Harper Lee's To Kill a Mockingbird depicts the life of its young narrator, Jean Louise "Scout" Finch, in the small town of Maycomb, Alabama, in the mid-1930s. Scout opens the novel as a grown woman reflecting back on key events in her childhood. The novel covers a two-year period, beginning when Scout is six and ending when she is eight. She lives with her father, Atticus, a widowed lawyer, and her older brother, Jem (short for Jeremy). Their black housekeeper, Calpurnia, tends to the children. Scout and Jem's summer playmate, Dill Harris, shares the Finch children's adventures and adds imagination and intrigue to their game playing. In the novel, we see Scout grow in awareness and come to new understandings about her town, her family, and herself.
Image Pop-UpMap of Maycomb
During the summer before Scout enters school, the children become fascinated with Arthur "Boo" Radley, a reclusive neighbor. Radley's father, a religious fanatic, confined Boo to the house because he was arrested for youthful pranks as a teenager. Some years later, Boo casually stabbed his father in the leg with a pair of scissors, confirming people's worst fears about him. The children are naturally afraid of and intrigued by such a "malevolent phantom," as Scout calls him. Yet they only approach the house...
(The entire section is 1464 words.)
Chapter Summary and Analysis
Chapter 1 Summary and Analysis
Atticus Finch: a Southern lawyer and the father of Scout and Jem.
Scout: the six-year-old daugher of Atticus and the innocent narrator of To Kill a Mockingbird.
Dill: a six-year-old summer visitor to Maycomb and a friend of both Scout and Jem.
The Radley Family: Mr. and Mrs. Radley and their sons, Arthur and Nathan, who are the antagonists for the first 11 chapters of the novel.
Jem: the ten-year-old son of Atticus and the brother of Scout.
Miss Stephanie Crawford: the neighborhood gossip, a woman in her late sixties who has never been married.
Calpurnia: the cook for the Finch family.
Miss Rachel Haverford: Dill’s aunt with whom Dill is spending the summer.
Scout is the narrator of and a main protagonist in To Kill a Mockingbird. Scout’s real name is Jean Louise Finch, and she is the only daughter of Atticus Finch. She is a very precocious child, but she still has an air of innocence about her. In Chapter 1 she is six, but she is recalling the events of the novel from a later time in her life.
Ten-year-old Jem is the only son of Atticus Finch. Jem was six when his mother died and Scout believes he still misses her badly; but since Jem is at times secretive, Scout cannot be sure. Scout says she reckons time from when 13-year-old Jem broke his arm, but she does not give the...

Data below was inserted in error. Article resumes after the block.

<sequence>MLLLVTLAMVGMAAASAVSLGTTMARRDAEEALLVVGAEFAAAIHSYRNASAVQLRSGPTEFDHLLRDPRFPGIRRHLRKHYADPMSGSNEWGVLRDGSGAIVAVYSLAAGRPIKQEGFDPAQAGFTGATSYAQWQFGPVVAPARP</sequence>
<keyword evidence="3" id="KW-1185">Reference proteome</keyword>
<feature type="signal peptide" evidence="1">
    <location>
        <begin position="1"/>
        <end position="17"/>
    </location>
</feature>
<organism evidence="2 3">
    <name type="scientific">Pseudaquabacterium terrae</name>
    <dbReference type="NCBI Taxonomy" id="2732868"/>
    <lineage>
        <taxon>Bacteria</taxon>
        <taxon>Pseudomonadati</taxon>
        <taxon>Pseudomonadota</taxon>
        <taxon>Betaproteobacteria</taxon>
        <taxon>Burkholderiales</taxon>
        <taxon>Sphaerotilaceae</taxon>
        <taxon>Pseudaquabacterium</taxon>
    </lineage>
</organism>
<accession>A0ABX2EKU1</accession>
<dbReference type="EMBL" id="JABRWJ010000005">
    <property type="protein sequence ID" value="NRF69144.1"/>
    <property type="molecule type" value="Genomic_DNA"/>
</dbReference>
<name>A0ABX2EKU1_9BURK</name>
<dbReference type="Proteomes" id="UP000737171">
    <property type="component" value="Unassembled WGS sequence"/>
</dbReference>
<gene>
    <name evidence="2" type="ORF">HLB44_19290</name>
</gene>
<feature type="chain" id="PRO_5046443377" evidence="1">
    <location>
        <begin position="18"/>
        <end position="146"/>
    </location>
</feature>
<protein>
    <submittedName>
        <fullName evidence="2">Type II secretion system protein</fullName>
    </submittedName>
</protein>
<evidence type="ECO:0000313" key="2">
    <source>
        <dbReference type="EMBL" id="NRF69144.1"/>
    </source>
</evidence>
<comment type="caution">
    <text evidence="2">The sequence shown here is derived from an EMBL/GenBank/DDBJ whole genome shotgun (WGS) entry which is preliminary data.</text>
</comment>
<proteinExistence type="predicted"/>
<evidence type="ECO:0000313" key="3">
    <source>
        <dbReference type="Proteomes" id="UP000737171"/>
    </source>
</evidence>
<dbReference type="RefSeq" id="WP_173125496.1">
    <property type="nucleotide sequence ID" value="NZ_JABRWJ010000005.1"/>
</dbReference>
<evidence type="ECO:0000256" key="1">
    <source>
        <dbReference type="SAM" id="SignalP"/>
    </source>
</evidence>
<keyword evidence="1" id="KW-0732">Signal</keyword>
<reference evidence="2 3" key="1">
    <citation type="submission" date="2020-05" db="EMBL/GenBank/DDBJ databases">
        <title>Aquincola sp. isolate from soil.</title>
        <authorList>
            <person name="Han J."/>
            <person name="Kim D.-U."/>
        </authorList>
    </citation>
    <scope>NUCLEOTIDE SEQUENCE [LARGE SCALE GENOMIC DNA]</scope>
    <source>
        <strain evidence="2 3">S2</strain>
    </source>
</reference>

(The entire section is 1531 words.)
Chapter 2 Summary and Analysis
Miss Caroline: the new first-grade teacher and Scout’s antagonist.
Walter Cunningham: a poor but proud member of the Cunningham family and Scout’s classmate.
Chapter 2 describes Scout’s first day in school. The new teacher, Miss Caroline Fisher, spanks Scout’s hand before the morning is over. The conflict between Scout and Miss Fisher begins when Miss Fisher finds out that Scout can read; Miss Fisher tells Scout not to allow her father to teach her anymore. Scout says that her father did not teach her to read and proceeds to tell Miss Fisher of Jem’s belief that Scout was swapped at birth and that she was born reading The Mobile Register. Miss Fisher closes the conversation by saying that Atticus does not know how to teach.
Miss Fisher next comes in conflict with Walter Cunningham. She tries to get him to take a quarter to buy his lunch. Scout explains that Walter is a Cunningham who will not take “anything off of anybody,” but Miss Fisher will not listen and spanks her hand. The class does not understand what has happened at first, but when they realize that Scout has been whipped, they begin to laugh. Miss Blount, the sixth-grade teacher, threatens the whole first-grade class because her class cannot concentrate with all the noise in Scout’s class.
As the morning—and the chapter—end, Scout leaves for her lunch and sees...
(The entire section is 1219 words.)
Chapter 3 Summary and Analysis
Little Chuck Little: Scout’s polite, brave classmate.
Burris Ewell: Scout’s surly classmate who attends school once a year.
Chapter 3 occurs over a six-hour period from lunchtime until nightfall of Scout’s first day in school. Scout takes out her frustration with school and especially with Miss Caroline by rubbing Walter’s nose in the dirt of the school yard as the lunch break begins. Jem stops the slaughter and Scout quickly explains that Walter made her start school “on the wrong foot.” Jem serves as a peacemaker and invites Walter to their home for lunch. Scout pledges not to fight him again.
On the way home, the three pass the Radley Place and a discussion of the fears and superstitions associated with the house ensues. Walter remembers eating pecans supposedly poisoned by Boo Radley and recalls how sick he was.